FIG. 4 shows a second embodiment of the invention. This also is the case where capacitors are of the 4-parallel configuration, and is an example which is different from the case of FIG. 1 in that the directions of capacitors 11-14 are changed by 90 degrees causing them to align linearly. Further, this example is a structure example with the connection sections 21 a 1-21 b 4 and 22 a 1-22 b 4 of the positive polarity side conductor 21 and negative polarity side conductor 22 being subdivided into eight portions respectively. Due to this, in comparison with the case of FIG. 1, a connection part 474 of the positive terminals of positive polarity side switching elements 411-413 of the inverter unit 4 and the capacitor positive polarity side conductor 21 is added thereto; similarly connection parts 483, 484 of the negative terminals of negative polarity side switching elements 421-423 and the capacitor negative polarity side conductor 22 is added.

Comparing to the case of FIG. 1, this embodiment is capable of further reducing the inductance values at the connection sections, by increasing the connection sections to thereby increase current opposing portions. Even in the case of the capacitor group directions such as shown in FIG. 1, it will also be possible to increase the connection sections in the way shown in FIG. 4, which in turn makes it possible to further reduce the inductance as will be readily understandable by those skilled in the art. Additionally, although the terminals of the capacitors 11-14 are such that the positive polarity is at upper part in the drawing whereas the negative polarity lies downward therein, they may be arranged reversely: Furthermore, with regard to certain ones of the capacitors, these may be designed so that the positive polarity is at upper part in the drawing whereas the remaining ones are designed so that their negative polarity are at upper part. It should be noted that in FIG. 4 all the capacitors involved are disposed in the same direction. This causes less errors and thus is preferable in a viewpoint of manufacturing works. It is for this reason that the all-alignment case alone is shown in the drawing.

FIG. 5 shows a third embodiment of the invention. This is an example with six capacitors 11-16 being parallel-connected together. Although as in FIGS. 1 and 4 these six capacitors 11-16 are aligned in a single linear array, they are disposed in two arrays in FIG. 5 to preclude the resultant size from undesirably increase in one direction. FIG. 5(a) shows an arrangement of part relating to the capacitors 11-16 and capacitor conductors 21 and 22; (b) is the arrangement of an inverter unit 4; and, (c) and (d) show the capacitor positive polarity side conductor 21 and capacitor negative polarity side conductor 22. The inverter unit 4 is similar in structure to that shown in FIG. 1; the capacitor conductors 21 and 22 have connection sections 101 with capacitor terminals and dielectric portions 102 as shown in (c) and (d).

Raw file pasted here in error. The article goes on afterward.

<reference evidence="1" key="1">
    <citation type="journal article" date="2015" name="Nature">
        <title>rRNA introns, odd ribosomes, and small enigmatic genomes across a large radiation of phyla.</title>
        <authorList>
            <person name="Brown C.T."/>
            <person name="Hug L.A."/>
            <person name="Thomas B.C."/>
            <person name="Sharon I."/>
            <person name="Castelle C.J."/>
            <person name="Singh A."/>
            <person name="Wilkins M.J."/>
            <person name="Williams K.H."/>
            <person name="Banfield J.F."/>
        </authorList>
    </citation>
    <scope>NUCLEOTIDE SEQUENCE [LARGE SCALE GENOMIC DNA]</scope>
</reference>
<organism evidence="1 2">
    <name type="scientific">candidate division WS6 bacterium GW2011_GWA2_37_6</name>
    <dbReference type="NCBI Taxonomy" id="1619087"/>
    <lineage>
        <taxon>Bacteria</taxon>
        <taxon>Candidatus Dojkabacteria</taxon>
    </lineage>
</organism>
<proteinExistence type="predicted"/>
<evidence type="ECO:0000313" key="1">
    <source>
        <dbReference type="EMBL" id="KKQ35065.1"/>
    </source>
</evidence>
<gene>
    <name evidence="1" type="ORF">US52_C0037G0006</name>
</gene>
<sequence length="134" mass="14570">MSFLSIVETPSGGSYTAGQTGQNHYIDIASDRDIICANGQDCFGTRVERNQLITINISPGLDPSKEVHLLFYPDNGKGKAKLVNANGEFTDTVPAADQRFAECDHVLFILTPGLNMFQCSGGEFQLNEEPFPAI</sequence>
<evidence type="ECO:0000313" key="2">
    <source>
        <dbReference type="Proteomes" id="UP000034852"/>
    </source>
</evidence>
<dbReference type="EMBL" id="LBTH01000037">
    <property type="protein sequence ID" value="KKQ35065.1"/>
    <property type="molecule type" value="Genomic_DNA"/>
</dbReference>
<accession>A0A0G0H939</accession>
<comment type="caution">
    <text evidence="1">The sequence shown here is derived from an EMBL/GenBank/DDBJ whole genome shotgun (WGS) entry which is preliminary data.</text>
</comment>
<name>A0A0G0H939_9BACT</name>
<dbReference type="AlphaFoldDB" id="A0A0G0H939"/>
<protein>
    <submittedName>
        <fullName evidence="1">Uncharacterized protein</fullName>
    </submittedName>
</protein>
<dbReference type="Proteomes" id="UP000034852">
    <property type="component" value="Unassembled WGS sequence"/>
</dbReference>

It must be noted that even where the capacitors are laid out into two arrays in this way, the capacitors 11-16 may be disposed as shown in FIG. 4 in such a manner that these are 90-degree rotated with respect to FIG. 5; if this is the case, the capacitor terminal sections 101 of capacitor conductors 21 and 22 and the dielectric portions 102 will merely change in position. Thus no specific illustration is shown herein.

FIG. 6 shows a fourth embodiment of the invention. As shown in FIG. 6(a), this is an example which is arranged so that its capacitor group 1 is configured from two-series/four-parallel ones 111-142. This example does require employment of a capacitor intermediate conductor 23 for connection between two-capacitor serial combinations.

As shown in FIG. 6(b) this embodiment is arranged so that the capacitor negative polarity side conductor 22 is stacked with a dielectric plate 201 laid beneath it while letting the capacitor intermediate conductor 23 be closest in position to the capacitors 111-142 and further that the capacitor positive polarity side conductor 21 is stacked thereover with a dielectric plate 202 sandwiched therebetween. Shown in FIG. 6(c) is a planar shape of each conductor of the capacitor positive polarity side conductor 21 and capacitor negative polarity side conductor 22 plus capacitor intermediate conductor 23. The inverter unit 4 is similar in structure to that shown in FIG. 1; thus, its illustration is omitted herein.

It must be noted here that although the capacitor positive polarity side conductor 21 is situated on the outermost side, the capacitor negative polarity side conductor 22 may alternatively be on the outermost side.

Note however that it will be most preferable that the capacitor intermediate conductor 23 be placed midway between the above conductors due to the fact that it is no longer required to be connected with the converter unit 3 and inverter unit 4; for the very reason, such is done in the one shown in the drawing. Also note that it is an ordinary approach to connect thereto a voltage-division resistor for equalization of voltages applied to the two series-connected capacitors. To do this, more than one terminal therefor will sometimes be provided at the capacitor intermediate conductor 23; however, any illustration thereof is eliminated herein.

FIG. 7 shows a fifth embodiment of the invention. As shown in FIG. 7(a), this is an example in which the plane of a capacitor conductor 21 or 22 and the plane of converter conductor 37 or 38 and the plane of inverter conductor 47 or 48 are not in parallel—here, these planes are crossed together substantially perpendicularly. While the capacitor positive polarity side conductor 21 and capacitor negative polarity side conductor 22 are shown in (b), employing a specific structure with the connection sections 21 a 1-22 b 2 being partly folded and curved permits the mutually perpendicular converter conductors 37, 38 to be connected with the inverter conductors 47, 48. Although in the embodiment shown herein the connection sections 21 a 1-22 b 2 of the capacitor conductors 21 and 22 are folded into curved shape, similar results are obtainable when employing a structure (not shown) in which the connection portions 471-482 of inverter conductors and the connection sections of converter conductors are folded.